The number of people using video conferencing apps has exploded in previous months. Zoom’s Q4 earnings, for example, far exceeded expectations. Other apps like Skype and Microsoft Teams have also seen significant increases in sales.

In order to appeal to new needs which have arisen because of coronavirus, many video conferencing companies have altered their branding and value propositions.

It’s common to hear app providers emphasize the ease-of-use and scalability of their products to appeal to businesses that are looking for a fast solution. Equally, marketing materials often highlight the fact that apps are suitable for organizations that rely on (but are unable to organize) in-person meetings and gatherings, like schools and universities.

4.  Delivery Companies: Change Internal Processes Quickly

Delivery services have seen a considerable increase in demand for obvious reasons. Along with logistics companies that specialise in retail items purchased online, takeaway services like Deliveroo have also been positively impacted.

These companies, likely expecting a glut of orders, responded quickly to implement new safety measures and leverage opportunities and strategic partnerships.

Firms like Hermes, DHL, Post Office, and so on, mandated the use of protective equipment for drivers, stipulated social distancing when dropping off parcels, and removed the requirement for recipients to sign for tracked packages. Many companies also teamed up with big brands to offer deliveries, like Deliveroo and Nestle and Uber Eats and large Canadian coffee chain Tim Hortons.

5.  Entertainment and Streaming: Show Empathy

Streaming services like Netflix, Amazon Prime, Disney+, Now TV, and others have seen record amounts of new subscribers. This isn’t surprising when you consider the sheer number of people that are unable to work or leave their homes.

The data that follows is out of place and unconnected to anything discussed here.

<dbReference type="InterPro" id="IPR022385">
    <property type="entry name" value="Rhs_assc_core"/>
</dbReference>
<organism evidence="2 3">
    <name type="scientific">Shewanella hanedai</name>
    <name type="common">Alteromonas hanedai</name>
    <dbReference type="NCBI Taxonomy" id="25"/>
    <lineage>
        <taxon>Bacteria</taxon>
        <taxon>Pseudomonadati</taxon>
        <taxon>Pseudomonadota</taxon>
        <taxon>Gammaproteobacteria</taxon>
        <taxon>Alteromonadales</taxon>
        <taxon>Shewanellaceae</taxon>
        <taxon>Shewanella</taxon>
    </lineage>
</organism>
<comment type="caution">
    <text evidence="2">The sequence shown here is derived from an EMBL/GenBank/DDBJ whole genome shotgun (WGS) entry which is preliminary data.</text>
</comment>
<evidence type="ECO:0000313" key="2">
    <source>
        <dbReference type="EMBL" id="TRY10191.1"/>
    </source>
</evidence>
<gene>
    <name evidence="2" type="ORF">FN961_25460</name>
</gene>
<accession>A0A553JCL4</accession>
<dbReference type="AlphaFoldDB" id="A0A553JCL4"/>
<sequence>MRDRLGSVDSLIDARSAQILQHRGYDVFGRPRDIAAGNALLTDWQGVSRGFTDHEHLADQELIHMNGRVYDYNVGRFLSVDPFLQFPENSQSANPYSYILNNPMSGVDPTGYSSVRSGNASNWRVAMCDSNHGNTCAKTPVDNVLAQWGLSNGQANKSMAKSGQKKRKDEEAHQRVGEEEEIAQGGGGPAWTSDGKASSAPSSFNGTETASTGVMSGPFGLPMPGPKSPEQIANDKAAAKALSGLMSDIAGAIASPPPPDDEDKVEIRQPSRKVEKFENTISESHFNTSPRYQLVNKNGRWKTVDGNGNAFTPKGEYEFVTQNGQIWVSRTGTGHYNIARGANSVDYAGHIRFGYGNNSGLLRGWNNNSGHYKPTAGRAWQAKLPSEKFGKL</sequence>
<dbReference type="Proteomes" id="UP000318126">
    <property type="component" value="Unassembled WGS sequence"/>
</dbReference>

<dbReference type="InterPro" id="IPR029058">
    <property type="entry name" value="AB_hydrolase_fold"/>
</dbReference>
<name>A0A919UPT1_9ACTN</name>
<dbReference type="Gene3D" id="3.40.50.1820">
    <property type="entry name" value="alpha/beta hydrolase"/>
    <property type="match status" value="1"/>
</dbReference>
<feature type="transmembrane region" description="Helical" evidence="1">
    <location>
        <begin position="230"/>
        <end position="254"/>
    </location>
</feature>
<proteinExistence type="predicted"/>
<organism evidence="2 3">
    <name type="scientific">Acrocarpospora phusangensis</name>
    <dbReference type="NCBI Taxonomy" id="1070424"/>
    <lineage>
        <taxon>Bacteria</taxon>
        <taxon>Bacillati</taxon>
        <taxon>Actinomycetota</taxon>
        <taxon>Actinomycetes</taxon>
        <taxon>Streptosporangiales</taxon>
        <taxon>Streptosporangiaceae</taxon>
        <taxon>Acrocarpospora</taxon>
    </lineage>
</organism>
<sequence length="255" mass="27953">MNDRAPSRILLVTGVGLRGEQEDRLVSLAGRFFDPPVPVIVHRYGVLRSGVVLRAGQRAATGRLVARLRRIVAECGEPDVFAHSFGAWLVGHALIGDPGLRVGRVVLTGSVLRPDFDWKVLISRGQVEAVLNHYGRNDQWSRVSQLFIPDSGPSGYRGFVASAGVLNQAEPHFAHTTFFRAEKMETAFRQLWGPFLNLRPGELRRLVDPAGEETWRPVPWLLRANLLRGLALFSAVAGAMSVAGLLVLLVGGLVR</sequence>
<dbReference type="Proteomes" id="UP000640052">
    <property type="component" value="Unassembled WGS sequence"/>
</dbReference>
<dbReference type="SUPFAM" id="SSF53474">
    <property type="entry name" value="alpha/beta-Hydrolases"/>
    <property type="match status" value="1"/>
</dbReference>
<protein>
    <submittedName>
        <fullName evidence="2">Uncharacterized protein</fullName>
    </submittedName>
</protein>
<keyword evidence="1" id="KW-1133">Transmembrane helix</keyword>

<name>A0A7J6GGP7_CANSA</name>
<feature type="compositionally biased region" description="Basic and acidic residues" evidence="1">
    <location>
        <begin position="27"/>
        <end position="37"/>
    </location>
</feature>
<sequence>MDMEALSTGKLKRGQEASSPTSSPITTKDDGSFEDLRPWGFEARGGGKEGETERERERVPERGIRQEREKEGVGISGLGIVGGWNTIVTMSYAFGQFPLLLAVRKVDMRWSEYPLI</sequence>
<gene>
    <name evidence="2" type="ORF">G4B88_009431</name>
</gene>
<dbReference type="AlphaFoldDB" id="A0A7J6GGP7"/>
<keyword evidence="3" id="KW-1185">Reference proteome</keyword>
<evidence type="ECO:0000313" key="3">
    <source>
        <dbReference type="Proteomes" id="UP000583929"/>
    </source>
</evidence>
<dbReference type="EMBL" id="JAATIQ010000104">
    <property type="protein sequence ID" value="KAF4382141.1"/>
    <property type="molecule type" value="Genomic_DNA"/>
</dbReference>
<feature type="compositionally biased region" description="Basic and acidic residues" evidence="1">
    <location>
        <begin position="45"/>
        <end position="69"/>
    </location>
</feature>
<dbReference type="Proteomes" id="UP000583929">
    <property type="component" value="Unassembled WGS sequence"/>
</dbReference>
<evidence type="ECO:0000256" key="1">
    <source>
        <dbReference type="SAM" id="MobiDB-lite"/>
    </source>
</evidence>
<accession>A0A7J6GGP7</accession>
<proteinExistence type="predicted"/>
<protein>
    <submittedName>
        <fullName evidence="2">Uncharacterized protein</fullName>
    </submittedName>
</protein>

Many of these entertainment companies have responded by introducing positive initiatives designed to help people that have been badly affected by coronavirus, garnering a large amount of good publicity and creating positive brand perceptions in the process.

Netflix, which saw 16 million new sign-ups due to coronavirus, has donated money to charity, introduced a $100 million relief fund for out-of-work actors and creatives, and launched a free app, Netflix Party, to allow friends to watch movies together.


Nobody is suggesting that coronavirus has been a good thing. What’s interesting from a business perspective, however, are the ways in which companies have shown resilience in the face of difficult circumstances and seemingly insurmountable obstacles.

All types of companies, both large and small, can learn lessons from big brands like Netflix and Amazon. What’s more, as governments around the world start to ease lockdowns, and as economies fire up again, these lessons are more valuable than ever.

Nobody knows what will happen in the coming months and years. But it’s almost a certainty that things will be very different. The need for innovative thinking, adaptability, and unconventional leadership can’t be understated.

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5 Lessons Learned From Businesses That Thrived During Lockdown